lie low

Also lay low. Keep oneself or one's plans hidden; bide one's time to act. For example, The children lay low, hoping their prank would soon be forgotten, or The senator decided to lay low until his opponent had committed herself to raising taxes. This expression calls up the image of a hunter concealed in the brush, waiting for game. [Colloquial; late 1800s]

Words Nearby lie low

The American Heritage® Idioms Dictionary Copyright © 2002, 2001, 1995 by Houghton Mifflin Harcourt Publishing Company. Published by Houghton Mifflin Harcourt Publishing Company.

How to use lie low in a sentence

  • The handful that remain lie low and change positions as needed.

  • Rochester had to flee the Court and lie low for a while at his country estate.

    The Best of Brit Lit | Peter Stothard | September 7, 2010 | THE DAILY BEAST
  • Now I am going to lie low, as I don't want to get my throat cut, but he can find me if I am really needed.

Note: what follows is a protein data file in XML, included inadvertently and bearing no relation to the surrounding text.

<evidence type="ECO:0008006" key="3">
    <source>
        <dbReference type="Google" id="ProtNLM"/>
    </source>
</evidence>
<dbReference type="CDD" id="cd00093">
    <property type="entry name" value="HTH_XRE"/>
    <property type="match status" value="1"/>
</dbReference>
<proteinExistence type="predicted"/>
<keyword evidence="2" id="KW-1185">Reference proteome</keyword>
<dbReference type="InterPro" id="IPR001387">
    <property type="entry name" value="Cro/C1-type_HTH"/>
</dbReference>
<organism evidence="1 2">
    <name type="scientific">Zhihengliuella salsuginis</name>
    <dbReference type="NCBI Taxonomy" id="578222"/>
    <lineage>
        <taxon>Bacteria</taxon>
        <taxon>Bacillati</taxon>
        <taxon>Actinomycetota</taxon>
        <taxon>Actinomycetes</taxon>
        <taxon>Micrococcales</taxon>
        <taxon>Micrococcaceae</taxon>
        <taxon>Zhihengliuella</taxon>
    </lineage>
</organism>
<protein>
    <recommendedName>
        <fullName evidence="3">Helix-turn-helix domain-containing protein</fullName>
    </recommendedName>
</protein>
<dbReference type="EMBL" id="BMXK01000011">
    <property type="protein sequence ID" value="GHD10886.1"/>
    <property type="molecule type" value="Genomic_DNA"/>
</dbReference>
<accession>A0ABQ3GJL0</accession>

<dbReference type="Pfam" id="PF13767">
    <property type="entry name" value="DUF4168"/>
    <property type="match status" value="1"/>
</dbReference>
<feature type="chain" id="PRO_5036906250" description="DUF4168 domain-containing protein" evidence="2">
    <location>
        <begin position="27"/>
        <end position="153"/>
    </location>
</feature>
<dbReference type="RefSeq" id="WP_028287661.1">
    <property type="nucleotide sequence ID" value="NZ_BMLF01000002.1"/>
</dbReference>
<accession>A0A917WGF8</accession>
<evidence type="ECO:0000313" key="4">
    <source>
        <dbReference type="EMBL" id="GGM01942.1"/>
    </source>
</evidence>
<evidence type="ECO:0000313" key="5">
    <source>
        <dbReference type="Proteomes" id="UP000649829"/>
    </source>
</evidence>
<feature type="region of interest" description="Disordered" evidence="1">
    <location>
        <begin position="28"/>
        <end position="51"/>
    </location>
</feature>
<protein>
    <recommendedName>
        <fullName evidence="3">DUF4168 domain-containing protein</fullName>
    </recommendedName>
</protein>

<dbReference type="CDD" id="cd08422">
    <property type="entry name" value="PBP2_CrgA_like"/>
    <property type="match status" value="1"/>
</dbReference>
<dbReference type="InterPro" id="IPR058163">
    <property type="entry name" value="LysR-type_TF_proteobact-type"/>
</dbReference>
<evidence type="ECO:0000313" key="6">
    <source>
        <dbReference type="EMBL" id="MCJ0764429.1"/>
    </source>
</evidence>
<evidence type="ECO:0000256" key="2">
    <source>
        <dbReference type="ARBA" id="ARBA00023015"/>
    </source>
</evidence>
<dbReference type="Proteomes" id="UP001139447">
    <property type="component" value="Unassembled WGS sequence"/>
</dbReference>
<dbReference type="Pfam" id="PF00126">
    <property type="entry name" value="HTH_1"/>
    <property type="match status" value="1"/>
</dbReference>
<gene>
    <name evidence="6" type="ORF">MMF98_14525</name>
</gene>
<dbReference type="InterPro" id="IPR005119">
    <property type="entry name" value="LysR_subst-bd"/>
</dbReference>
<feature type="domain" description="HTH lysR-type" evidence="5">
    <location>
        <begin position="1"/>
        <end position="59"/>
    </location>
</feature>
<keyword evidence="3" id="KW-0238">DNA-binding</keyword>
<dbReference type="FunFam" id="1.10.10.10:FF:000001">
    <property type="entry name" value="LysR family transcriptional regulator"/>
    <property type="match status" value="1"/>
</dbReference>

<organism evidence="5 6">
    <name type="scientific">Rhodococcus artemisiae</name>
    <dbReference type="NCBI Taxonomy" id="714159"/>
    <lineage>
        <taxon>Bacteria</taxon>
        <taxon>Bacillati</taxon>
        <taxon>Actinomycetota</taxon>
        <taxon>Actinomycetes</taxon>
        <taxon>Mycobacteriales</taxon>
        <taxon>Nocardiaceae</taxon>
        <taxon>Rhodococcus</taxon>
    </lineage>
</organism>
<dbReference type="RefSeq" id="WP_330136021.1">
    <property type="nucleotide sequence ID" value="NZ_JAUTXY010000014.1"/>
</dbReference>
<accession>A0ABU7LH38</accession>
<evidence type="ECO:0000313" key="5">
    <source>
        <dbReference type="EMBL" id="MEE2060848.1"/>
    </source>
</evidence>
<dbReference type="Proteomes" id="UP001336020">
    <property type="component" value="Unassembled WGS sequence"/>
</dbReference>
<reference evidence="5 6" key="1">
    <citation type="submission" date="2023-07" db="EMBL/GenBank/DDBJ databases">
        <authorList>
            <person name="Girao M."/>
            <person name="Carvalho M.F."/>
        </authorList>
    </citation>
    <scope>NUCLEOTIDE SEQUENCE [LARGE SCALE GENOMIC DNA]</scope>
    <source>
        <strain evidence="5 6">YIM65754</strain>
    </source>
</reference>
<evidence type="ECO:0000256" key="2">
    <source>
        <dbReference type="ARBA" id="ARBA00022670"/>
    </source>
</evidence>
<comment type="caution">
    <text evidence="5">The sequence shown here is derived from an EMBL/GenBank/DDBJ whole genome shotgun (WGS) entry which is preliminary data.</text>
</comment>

Fair Margaret | H. Rider Haggard
  • The Bird Woman told her distinctly to lie low and blaze away high, just to help scare them.

    Freckles | Gene Stratton-Porter
  • The proper thing for you to do is to lie low till you've put in an appearance at Mass, and then go round and try for orders.'

    Hyacinth | George A. Birmingham
  • Champney longed to echo it, but thought best to lie low for a while and enjoy the fun so unexpectedly provided.

    Flamsted quarries | Mary E. Waller
  • He had gone quietly to visit Liszt at Weimar, meaning to "lie low" till the storm had blown by.

    Richard Wagner | John F. Runciman